"Yes, absolutely. I think that it's a tough place to win at. There's not been a lot of winners. It's one of those deals where everything has to be good. Your car has to be good. Your pit stops have to be good. You're driver has got to be 'on.' That to me is what's exciting about it. It's kind of like road racing or racing at short tracks where it seems like there's a lot involved rather than just having a really fast car at Michigan or something like that."
When you go back to New Hampshire, do you look back and think about how far you've come in such a short amount of time? Or does it seem like things have progressed as you imagined they would?
"You really don't have much time to think about that stuff. I'm just thankful to be where I'm at. I'm enjoying what I do. I love what I did back then. I was fortunate to have some opportunities to move up and that's what you need. You need good opportunities. I think I did a good job when I was there doing the Busch North stuff and that's what allowed me to get the job and be where I am today."
Does your time spent in what is now known as the Busch East Series seem like eons ago, or does it seem like it was yesterday?
"Eleven years ago seems like a long time. At the pace we run today and the schedule we have, the places we go, the tests, and the amount of days we work, I almost can't remember a lot of it."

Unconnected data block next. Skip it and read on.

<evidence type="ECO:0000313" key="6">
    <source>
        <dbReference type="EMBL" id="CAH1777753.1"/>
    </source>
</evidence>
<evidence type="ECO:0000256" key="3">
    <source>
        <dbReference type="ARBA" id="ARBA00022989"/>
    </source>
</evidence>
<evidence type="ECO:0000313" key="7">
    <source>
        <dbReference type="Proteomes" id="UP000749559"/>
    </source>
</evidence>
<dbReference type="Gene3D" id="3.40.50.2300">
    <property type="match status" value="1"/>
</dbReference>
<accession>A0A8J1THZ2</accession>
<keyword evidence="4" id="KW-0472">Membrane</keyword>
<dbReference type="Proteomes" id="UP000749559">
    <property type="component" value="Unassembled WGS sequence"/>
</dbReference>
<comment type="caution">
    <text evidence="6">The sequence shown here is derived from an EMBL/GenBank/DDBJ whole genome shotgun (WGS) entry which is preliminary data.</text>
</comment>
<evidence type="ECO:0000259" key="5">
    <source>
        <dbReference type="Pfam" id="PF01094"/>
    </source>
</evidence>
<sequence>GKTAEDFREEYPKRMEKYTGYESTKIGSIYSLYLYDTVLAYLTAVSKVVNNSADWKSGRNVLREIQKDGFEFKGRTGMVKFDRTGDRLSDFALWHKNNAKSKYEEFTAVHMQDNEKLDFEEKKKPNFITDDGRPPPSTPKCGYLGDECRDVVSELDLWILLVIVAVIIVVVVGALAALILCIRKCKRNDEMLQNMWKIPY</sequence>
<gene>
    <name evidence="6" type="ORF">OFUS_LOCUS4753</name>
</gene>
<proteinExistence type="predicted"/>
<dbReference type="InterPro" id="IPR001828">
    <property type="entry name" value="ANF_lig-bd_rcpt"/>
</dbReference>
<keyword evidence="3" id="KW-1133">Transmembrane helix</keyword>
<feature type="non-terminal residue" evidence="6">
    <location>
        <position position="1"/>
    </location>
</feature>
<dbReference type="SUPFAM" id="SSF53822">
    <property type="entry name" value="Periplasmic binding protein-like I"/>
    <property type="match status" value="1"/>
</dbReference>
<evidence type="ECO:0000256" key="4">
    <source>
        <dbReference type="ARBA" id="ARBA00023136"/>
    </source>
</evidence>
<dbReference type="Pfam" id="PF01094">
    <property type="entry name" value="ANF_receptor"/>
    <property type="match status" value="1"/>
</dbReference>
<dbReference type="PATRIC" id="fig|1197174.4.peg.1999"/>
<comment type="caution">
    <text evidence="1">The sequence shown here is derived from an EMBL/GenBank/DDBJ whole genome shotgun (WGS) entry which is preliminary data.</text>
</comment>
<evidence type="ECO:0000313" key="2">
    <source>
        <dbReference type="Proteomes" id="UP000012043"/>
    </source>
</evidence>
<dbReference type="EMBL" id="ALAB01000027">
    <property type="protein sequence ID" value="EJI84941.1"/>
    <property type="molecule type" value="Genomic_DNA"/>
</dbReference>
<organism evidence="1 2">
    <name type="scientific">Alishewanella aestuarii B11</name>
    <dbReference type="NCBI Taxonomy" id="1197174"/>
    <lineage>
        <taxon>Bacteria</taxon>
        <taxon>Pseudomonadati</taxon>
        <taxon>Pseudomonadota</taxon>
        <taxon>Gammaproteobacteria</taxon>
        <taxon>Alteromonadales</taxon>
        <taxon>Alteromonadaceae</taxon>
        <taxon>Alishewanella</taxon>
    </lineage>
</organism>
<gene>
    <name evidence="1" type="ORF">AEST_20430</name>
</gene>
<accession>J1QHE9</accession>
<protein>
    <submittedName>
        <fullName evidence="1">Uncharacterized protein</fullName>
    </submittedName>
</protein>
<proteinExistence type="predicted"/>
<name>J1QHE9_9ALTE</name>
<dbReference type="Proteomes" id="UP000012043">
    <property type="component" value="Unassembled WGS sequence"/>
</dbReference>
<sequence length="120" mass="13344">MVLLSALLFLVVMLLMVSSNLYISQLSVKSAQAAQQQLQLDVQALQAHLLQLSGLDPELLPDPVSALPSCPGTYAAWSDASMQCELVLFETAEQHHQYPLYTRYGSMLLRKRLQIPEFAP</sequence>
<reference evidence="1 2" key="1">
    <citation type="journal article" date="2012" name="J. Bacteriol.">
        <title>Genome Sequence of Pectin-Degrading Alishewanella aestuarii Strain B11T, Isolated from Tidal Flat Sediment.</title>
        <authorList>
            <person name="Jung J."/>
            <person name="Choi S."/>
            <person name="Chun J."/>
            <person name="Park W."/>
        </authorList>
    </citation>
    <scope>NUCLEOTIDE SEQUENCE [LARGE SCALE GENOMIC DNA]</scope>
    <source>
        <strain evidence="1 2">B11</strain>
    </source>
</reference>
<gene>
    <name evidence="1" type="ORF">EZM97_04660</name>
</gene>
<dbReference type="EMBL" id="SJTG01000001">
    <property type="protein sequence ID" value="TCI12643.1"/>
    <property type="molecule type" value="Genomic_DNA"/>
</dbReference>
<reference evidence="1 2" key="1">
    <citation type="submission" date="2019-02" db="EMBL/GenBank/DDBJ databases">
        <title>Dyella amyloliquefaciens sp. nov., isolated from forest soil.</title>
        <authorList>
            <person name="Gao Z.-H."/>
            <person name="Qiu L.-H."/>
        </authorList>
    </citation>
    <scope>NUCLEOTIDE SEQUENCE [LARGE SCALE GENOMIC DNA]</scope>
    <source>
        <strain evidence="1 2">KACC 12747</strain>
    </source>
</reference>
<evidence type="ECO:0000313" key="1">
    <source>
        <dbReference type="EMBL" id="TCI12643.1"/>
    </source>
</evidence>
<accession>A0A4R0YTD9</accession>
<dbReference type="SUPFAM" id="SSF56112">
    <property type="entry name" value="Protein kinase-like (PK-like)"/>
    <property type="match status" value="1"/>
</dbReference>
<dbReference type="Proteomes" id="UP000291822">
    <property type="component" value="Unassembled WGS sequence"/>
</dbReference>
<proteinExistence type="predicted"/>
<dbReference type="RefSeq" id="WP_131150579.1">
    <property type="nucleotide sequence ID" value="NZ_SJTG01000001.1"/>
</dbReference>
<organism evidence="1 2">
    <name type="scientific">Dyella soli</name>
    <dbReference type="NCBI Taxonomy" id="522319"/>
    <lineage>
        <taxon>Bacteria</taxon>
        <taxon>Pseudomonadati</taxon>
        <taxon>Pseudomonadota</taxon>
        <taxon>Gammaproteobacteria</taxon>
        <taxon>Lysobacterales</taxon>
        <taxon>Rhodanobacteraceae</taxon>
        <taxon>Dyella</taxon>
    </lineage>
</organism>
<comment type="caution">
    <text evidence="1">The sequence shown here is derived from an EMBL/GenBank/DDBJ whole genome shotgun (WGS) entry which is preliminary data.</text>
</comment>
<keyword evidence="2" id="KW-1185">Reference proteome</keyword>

Do you feel like you're working in dog years?
"I'm pretty confident that I am."
How much has the sport changed since you were a crew chief in Busch East?
"There's no working on the car anymore. It's all paper. It's all meetings. It's dealing with people. It's planning. I still do set-up sheets and things of that nature, but I don't get much time to spend on the floor with what's going on. There's something that always seems like it's going on at Joe Gibbs Racing that I'm involved with, whether it be our future stuff, the other teams and things of that nature. We stay really busy when it comes to administrative-type stuff right now."
Is that just the nature of the beast nowadays?